> expensively convince voters they are one of the "2 most likely to win"
> <https://rangevoting.org/Cash3.html>, an election method must meet two
> constraints:
>
> 1. Frohnmayer balance; and
>
> 2. Sufficient expressivity.

Random ballot seems to be a counterexample to both of these. Random
ballot uses Plurality-style ballots, and so is neither expressive nor
has the balance property. Yet it is completely strategy-proof. Either
your ballot is chosen to determine the winner or it isn't; if it's
isn't, it doesn't matter what you put on it, and if it is, you're best
off by putting your favorite first. Thus, there's no need for a
candidate to claim to be a frontrunner, because compromising strategy is
pointless.

Asset could also serve as a counterexample to sufficient expressivity,
if the candidates are sufficiently good at negotiating. (Perhaps party
list PR democracies also fit here, but maybe the system is too different
for the constraints to apply.)

The Condorcet-Hare hybrids also resist both burial and compromising, yet
clearly fail Frohnmayer balance since IRV itself fails it.

From the other end, I doubt the following method is immune to
vote-splitting, even though it obeys both constraints:

- Each voter rates each candidate between 0 and 10, and marks his ballot
either "+" or "-".
To count a ballot:
        - The ballot is normalized so that the sum of scores is 1.
        - If the mark is "+", then for each candidate A, the normalized
ballot's score for A is added to A's total. If the mark is "-", the
normalized ballot's score for A is subtracted.

This is basically cumulative voting with Range ballots, and with a tweak
to make it satisfy 1. Continuous cumulative voting has a serious
vote-splitting problem where the best strategy is to give the preferred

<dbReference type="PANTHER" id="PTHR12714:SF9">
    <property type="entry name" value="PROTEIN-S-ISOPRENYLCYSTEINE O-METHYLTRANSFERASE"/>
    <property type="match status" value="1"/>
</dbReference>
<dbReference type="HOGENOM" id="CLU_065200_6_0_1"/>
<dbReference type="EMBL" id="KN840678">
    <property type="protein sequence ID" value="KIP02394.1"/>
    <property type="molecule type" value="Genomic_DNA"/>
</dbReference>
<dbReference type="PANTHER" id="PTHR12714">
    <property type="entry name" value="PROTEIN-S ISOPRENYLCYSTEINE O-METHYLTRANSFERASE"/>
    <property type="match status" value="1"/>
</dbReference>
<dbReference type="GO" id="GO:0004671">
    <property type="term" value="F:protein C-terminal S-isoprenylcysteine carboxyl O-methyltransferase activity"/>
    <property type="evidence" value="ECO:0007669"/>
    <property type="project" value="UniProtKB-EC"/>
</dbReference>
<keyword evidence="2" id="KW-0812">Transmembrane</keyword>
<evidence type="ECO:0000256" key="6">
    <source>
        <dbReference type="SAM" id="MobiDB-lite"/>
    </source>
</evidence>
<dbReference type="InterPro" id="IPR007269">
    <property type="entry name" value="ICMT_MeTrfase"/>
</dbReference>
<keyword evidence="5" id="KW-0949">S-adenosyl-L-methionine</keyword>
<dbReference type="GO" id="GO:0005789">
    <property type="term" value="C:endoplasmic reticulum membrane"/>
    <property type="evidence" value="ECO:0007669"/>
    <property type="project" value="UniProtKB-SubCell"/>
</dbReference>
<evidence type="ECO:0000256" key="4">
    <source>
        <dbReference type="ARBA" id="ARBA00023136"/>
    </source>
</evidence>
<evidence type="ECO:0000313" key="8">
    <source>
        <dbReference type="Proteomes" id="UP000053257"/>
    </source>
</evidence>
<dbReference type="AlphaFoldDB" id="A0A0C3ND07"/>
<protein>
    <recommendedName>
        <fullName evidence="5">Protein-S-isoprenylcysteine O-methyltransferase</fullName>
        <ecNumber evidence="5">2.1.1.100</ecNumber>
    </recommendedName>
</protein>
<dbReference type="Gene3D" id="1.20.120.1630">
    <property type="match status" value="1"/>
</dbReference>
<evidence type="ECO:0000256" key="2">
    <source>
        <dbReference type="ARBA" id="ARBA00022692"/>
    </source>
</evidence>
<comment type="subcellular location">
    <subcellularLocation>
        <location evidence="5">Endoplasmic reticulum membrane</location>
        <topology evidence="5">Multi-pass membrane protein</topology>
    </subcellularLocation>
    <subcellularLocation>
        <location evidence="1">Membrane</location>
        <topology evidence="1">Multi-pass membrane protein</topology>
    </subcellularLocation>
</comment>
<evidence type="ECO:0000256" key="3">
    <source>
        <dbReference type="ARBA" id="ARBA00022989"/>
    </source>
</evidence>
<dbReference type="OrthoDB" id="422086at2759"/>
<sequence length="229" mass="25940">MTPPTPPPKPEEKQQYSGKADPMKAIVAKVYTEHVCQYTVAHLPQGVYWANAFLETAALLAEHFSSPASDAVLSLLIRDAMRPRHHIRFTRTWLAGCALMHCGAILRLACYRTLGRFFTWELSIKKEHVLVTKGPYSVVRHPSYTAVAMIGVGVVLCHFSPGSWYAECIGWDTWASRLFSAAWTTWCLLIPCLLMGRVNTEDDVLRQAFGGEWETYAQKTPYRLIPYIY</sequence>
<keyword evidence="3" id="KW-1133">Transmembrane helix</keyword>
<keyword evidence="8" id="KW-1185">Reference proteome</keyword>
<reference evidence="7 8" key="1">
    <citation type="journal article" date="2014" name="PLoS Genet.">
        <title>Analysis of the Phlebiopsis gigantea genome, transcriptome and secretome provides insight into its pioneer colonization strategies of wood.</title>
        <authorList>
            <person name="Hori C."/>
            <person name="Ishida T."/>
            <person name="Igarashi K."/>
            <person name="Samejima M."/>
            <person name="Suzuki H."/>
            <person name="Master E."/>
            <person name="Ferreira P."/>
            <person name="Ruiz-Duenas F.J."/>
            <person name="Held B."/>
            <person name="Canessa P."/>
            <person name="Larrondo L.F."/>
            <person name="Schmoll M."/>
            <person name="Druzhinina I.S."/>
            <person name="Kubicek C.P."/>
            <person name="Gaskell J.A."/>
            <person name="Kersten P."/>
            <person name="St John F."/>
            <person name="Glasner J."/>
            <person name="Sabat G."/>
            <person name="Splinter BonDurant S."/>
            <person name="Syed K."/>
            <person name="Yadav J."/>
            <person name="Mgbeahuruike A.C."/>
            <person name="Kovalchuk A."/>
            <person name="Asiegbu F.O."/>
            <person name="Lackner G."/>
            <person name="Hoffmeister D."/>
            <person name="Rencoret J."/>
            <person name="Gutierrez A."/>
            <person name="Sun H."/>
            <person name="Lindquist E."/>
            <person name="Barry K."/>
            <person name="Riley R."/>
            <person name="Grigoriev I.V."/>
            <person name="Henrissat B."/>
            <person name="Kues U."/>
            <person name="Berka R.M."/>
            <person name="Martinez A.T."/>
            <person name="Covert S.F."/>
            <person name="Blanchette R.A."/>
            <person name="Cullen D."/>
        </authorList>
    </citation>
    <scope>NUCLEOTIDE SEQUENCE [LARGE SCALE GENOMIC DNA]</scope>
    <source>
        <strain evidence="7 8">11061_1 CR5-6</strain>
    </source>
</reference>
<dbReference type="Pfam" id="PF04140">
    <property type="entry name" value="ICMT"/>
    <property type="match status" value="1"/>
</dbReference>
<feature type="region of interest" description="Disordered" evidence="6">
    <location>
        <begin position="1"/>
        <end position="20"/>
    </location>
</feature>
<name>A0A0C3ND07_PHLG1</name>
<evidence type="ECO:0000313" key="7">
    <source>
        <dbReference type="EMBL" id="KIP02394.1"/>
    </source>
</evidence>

frontrunner 10 and everybody else 0. I don't think adding a subtraction
option removes that incentive.
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[EM] Single-winner Methods Empower Few?

William WAUGH
On Wed, Apr 17, 2019 at 7:42 AM Kristofer Munsterhjelm wrote:
...
It's also possible to argue that all forms of election will result in
some sort of rule by the few. I've ignored that here, because getting
into a discussion of how few are too few would distract from the point
above.

Which few would rule if the form were Score Voting? 

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Re: [EM] Single-winner Methods Empower Few?

Kristofer Munsterhjelm-3
First of all, this did end up later than I wanted. Other things have
been occupying my time, and though I've wanted to give a better account
than I have below, I think it's been long enough.

Second, the random selection I contrast to elections below more or less
forces some kind of multiwinner system, because otherwise the variance
would be unacceptable. You can't randomly select a president (well, you
could, but it wouldn't be a good idea to leave that much to chance).

(But on the flipside, that means the argument against elections isn't
just applicable to single-winner, but to multi-winner/PR as well.)